Why Chocolate Is Good For You
I love chocolate. You love chocolate. We love chocolate! It’s a fact – chocolate is THE treat, the absolute pick-me-up snack in the afternoon when blood sugar levels are low, the big “yes” when it comes to cravings… Chocolate is King.
The Latin name for chocolate means “Food of the Gods” and for good reason, since it’s a heavenly way to lift your performance. I’m not talking about junk chocolate in candy bars and sweet desserts. Dark chocolate has a long history being used as a healing plant, a mood enhancer, and even an aphrodisiac. So you’re in luck: you can indeed use high-quality chocolate to take delicious control of your biology.
1) It’s good for the heart and circulation
A recent study found that dark chocolate helps restore flexibility of arteries while also preventing white blood cells from sticking to the walls of blood vessels – both common causes of artery clogging.
2) It’s mineral-rich
Dark chocolate is packed with beneficial minerals such as potassium, zinc, and selenium, and a 100g bar of dark (70 percent or more) choc provides 67 percent of the daily requirement of iron.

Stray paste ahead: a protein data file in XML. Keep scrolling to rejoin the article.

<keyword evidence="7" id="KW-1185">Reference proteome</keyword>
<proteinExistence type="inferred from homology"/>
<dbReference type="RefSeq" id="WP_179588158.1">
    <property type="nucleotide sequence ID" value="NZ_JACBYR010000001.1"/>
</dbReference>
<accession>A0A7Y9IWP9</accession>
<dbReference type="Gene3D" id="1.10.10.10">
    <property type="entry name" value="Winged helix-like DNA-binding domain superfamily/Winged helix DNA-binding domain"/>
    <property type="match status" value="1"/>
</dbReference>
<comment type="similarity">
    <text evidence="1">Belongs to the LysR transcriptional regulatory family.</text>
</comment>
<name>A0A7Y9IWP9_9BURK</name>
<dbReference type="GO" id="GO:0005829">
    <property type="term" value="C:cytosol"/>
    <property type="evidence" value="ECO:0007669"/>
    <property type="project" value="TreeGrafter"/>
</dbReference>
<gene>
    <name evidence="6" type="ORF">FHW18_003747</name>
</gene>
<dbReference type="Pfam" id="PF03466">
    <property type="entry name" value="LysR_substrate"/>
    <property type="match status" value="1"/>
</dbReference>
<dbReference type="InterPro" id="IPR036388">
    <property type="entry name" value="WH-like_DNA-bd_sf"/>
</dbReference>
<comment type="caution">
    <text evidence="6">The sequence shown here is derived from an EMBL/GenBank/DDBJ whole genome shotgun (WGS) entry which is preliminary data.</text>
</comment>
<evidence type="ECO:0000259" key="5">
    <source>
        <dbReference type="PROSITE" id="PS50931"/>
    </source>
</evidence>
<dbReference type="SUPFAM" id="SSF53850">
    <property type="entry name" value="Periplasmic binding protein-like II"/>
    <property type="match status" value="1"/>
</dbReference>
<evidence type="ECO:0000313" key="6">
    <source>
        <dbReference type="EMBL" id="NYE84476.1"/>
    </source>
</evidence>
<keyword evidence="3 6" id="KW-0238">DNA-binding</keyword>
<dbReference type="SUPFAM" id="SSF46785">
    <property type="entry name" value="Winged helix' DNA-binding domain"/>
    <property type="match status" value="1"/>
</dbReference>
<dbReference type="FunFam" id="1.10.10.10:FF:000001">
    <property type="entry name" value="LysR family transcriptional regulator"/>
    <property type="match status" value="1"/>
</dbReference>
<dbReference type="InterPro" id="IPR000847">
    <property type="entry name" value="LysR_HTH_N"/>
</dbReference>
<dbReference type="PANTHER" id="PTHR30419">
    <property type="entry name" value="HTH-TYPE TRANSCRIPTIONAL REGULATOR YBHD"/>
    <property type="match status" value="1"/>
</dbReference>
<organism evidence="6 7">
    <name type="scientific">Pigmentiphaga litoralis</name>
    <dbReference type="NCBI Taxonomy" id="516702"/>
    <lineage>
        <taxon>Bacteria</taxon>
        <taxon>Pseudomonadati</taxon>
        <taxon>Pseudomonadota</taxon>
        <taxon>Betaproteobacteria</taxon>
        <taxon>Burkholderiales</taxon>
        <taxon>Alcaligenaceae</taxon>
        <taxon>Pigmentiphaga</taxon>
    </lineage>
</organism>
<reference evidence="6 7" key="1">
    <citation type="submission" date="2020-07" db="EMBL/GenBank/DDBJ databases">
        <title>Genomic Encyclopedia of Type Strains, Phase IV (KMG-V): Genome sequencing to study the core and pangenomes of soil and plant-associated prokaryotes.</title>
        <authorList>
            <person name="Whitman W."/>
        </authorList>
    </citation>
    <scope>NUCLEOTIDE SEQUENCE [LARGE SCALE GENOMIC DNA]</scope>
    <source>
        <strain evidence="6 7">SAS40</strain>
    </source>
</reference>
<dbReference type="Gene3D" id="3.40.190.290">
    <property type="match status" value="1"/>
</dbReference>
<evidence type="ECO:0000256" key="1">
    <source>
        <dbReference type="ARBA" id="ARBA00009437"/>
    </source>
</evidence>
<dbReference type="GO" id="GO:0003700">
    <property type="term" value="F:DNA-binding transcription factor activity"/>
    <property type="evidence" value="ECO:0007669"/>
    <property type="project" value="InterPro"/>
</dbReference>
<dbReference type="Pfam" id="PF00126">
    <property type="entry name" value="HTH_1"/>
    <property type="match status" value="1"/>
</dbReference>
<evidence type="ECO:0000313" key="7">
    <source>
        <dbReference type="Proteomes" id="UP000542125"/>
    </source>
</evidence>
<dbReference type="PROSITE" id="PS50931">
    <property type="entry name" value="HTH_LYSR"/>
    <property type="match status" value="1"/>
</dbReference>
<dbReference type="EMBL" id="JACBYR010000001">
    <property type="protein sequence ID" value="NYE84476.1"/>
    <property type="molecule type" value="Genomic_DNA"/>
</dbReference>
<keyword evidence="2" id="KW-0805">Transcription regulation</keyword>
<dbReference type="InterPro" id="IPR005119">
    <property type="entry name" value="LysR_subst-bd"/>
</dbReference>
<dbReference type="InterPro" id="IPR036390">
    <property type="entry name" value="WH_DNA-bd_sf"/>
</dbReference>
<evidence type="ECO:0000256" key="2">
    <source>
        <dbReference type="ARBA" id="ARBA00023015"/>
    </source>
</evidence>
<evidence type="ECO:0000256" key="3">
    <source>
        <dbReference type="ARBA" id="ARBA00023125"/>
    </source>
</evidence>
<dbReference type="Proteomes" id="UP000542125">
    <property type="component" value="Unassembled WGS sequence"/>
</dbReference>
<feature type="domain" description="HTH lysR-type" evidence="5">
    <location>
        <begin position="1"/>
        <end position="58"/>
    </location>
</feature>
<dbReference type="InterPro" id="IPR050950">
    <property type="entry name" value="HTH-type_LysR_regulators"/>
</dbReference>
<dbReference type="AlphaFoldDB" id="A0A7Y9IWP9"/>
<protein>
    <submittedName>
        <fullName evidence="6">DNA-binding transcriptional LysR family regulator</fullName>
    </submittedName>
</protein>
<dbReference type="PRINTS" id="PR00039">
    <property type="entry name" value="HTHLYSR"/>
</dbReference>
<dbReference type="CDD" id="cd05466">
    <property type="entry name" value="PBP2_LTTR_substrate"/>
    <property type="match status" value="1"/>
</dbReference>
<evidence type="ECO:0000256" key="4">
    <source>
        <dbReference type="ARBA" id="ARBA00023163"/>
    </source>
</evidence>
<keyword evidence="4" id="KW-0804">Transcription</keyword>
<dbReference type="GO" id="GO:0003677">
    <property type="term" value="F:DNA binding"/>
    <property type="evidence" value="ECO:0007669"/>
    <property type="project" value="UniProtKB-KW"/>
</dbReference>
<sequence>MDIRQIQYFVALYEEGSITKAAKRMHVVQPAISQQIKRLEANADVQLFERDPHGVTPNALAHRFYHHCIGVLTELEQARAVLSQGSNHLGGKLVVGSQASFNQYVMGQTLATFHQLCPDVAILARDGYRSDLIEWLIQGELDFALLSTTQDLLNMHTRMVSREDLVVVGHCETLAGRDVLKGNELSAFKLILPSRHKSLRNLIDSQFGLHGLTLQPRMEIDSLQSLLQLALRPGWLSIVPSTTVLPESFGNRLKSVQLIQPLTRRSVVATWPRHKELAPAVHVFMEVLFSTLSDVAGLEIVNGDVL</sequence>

3) It reduces cholesterol
Consumption of cocoa has been shown to reduce levels of “bad” cholesterol (LDL) and raise levels of “good” cholesterol, potentially lowering the risk of cardiovascular disease.
4) It’s good for your skin
The flavonols in dark chocolate can protect the skin against sun damage (though you’d probably better still slap on some sun cream).
5) It can help you lose weight
Really. Neuroscientists say a small square of good choc melted on the tongue 20 minutes before a meal, triggers the hormones in the brain that say “I’m full”, cutting the amount of food you subsequently consume. Finishing a meal with the same small trigger could reduce subsequent snacking. Hell yeah!
6) It’s good for mothers and babies
A recent study found that chocolate reduced stress in expectant mothers and that their babies smiled more often than the offspring of non-chocolate-eating parents.
7) Chocolate is good for the brain
Flavanols are thought to reduce memory loss in older people, and the anti-inflammatory qualities of dark chocolate have been found beneficial in treating brain injuries.
8) Chocolate makes you feel better
Chocolate contains phenylethylamine (PEA), which is the same chemical that your brain creates when you feel like you’re falling in love. PEA encourages your brain to release feel-good endorphins.
As a chocolate lover, I would also add that certain kinds of chocolate can be good for the soul. It’s a comfort food after all! Lets always keep in mind that even though food is a surviving essential, it is a very big part of our happy routines.